Fed Governor Tarullo’ November 22 speech “Shadow Banking and Systemic Risk Regulation” at the Americans for Financial Reform and Economic Policy Institute Conference in Washington, D.C. had a lot of meat in it. In many ways it was an extension of Fed Governor Jeremy Stein’s October 4, 2013 speech at the Fed’s workshop on Fire-Sales and Tri-Party. We posted about that speech on October 7th “Fed Governor Stein’s speech on tri-party repo and fire sales: a primer on why the Fed cares so much” and again on October 8th’ “Fed Governor Stein has some ideas on how to mitigate fire sale risk”. In that speech Stein talked about specific capital charges applicable to securities financing transactions as well as minimum haircuts. In Governor Tarullo’s speech, he mentioned both of those as ways to mitigate short term funding risk. Tarullo also added a specific regulatory charge as an option to keep a lid on securities financing.
But lets back up for a second. Why do repo traders fund short, exposing themselves to constant rollover risk? Of course an upward sloping yield curve is one major reason. Lend cash long, borrow it short has been a tried and true moneymaker over the years. (As an aside, a small tweek to the Volcker Rule could remove this prop trading aspect of repo trading. The reduction to market liquidity would be huge. Unfortunately that arguement did not hold water on the cash prop trading side.)
But there is more to it. Repo desks fund positions that have a vey short time horizon. Cash desks, prime brokerage clients, or repo desk clients (like hedge funds) often have no idea how long they will be keeping a position on. Cash providers also need to keep things short, especially 2a7 funds. The logical response is to fund short. But as the regulators have said over and over, this creates susceptibility to a funding shock. If a bank’s sources of cash evaporates (an example would be money market funds withdrawing cash lent via tri-party repo) the bank will need to close out the asset side of their repo businesses. The result might mean outright selling inventory positions. Or it could mean closing out client financing positions – which then could cause those clients to have to sell. This can fuel fire sales with prices clearing at levels below economic value and the externalities that Governor Stein’s speech laid out.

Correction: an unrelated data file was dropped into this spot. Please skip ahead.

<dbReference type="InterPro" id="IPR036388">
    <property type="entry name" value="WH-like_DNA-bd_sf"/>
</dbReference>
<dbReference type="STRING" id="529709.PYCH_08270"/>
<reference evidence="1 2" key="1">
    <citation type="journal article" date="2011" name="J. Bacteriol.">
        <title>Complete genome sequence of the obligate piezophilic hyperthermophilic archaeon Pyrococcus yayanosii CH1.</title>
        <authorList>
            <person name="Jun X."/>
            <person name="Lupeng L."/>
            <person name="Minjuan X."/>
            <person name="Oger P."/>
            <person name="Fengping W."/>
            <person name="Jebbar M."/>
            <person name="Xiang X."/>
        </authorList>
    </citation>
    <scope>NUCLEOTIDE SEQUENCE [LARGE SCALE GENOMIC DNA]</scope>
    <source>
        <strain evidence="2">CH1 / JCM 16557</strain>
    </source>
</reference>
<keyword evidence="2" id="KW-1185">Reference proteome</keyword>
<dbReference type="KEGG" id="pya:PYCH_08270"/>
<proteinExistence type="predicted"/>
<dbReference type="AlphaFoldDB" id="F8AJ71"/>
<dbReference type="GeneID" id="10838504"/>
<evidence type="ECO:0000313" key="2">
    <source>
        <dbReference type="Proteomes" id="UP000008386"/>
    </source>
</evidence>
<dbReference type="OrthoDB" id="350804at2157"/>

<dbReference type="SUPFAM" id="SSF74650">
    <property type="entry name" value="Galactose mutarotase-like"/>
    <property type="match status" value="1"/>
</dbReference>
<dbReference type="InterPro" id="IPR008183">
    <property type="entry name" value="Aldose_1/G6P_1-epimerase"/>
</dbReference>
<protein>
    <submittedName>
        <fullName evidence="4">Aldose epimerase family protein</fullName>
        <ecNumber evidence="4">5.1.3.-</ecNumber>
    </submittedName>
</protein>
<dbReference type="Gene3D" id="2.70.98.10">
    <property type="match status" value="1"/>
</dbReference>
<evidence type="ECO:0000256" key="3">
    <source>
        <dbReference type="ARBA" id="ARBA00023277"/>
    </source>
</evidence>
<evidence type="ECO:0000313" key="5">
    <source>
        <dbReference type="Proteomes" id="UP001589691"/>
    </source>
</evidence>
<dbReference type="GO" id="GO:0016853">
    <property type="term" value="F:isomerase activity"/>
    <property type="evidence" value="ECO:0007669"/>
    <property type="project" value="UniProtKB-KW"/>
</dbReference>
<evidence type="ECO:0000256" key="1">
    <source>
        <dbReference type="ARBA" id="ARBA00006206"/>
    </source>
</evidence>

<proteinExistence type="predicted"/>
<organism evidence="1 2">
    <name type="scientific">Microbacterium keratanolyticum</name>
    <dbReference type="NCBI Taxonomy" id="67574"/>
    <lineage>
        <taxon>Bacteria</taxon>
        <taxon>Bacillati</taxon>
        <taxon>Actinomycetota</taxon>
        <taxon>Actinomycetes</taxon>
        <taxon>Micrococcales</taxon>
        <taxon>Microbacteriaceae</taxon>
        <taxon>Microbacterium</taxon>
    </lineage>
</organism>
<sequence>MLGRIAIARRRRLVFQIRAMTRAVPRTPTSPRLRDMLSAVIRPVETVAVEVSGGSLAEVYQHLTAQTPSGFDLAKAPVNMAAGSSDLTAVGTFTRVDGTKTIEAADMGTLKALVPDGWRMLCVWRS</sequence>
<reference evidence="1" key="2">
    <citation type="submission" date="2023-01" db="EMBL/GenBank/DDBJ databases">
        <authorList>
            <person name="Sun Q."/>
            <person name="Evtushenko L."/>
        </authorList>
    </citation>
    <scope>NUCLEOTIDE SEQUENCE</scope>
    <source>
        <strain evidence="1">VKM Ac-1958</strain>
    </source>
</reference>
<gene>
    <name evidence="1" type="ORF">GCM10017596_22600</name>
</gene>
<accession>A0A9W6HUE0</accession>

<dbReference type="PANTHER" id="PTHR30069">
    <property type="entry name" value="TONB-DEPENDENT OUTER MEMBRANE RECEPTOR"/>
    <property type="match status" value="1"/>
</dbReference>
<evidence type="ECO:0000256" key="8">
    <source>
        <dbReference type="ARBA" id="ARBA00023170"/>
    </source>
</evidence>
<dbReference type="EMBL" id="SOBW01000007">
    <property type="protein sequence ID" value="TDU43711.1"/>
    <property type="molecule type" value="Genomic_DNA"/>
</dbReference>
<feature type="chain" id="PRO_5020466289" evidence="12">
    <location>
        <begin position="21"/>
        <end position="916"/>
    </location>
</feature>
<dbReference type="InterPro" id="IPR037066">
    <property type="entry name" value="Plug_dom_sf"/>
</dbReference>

One idea that Governor Tarullo outlined was a regulatory charge that would be calculated based on the liability side of a repo dealer’s balance sheet, presumably with higher charges for books with a greater reliance on short dated borrowings. This would push dealers to fund long. But it would not change the nature of their repo book assets or clients demands for flexible funding. This creates it’s own set of mismatches and risks. In a crisis where prices fall, financing books shrink, and the markets are flooded with liquidity — but liabilities remain outstanding – the result will be a very expensive mismatch. Over-funded repo books have, in a sense, a negative convexity problem. Can this cripple banks in the way that getting caught on the wrong side of lend cash long / borrow short? That remains to be seen. There are ways to hedge this risk – for example with OIS – but the mismatch issue may not be trivial.
Tarullo did note that the mandatory haircuts proposed in the FSB paper were pretty low. He said, “…the FSB’s proposed numerical floors are set at relatively low levels–levels that are, for example, significantly below the haircuts that currently prevail in the tri-party repo market…” We have written that the mandatory levels were lower than typical tri-party levels and, as such, would never bind the market. Our most recent post on this was “The FSB announces the 2nd phase of their study on securities financing; this time its all about haircuts” (November 6, 2013).
There is an extra dimension to the minimum haircut issue that we think should be raised: haircut variability. The Fed and academics have written a lot about their concern that tri-party haircuts don’t change as quickly as they should. This means markets are either on or off…and when they are off, the result looks just like a bank run. Bilateral markets did not suffer in the same way. Those haircuts adjust up (and down) quickly, in response to changing market risks.
So maybe one solution is to create a mechanism where regulators can easily change minimum haircuts across the markets. The very risk of haircuts moving around – similar to the frequently changing margins on futures contracts – may modify behavior. Leveraged players will need to keep more capital aside if they think the chances of haircuts going up are real. And isn’t making sure cash borrowers can support their margin requirements the key to avoiding defaults? It seems to work in the futures markets. Hey, even MF Global might still be in business if they had realized that repo IM could just jump and knew to hold enough cash to pay the higher margins that LCH could impose on their repo trades. It also limits the size of financing books since the stand-by margin can’t be used as IM for a different trade. The simplest way to do this is within a repo CCP. Just a thought.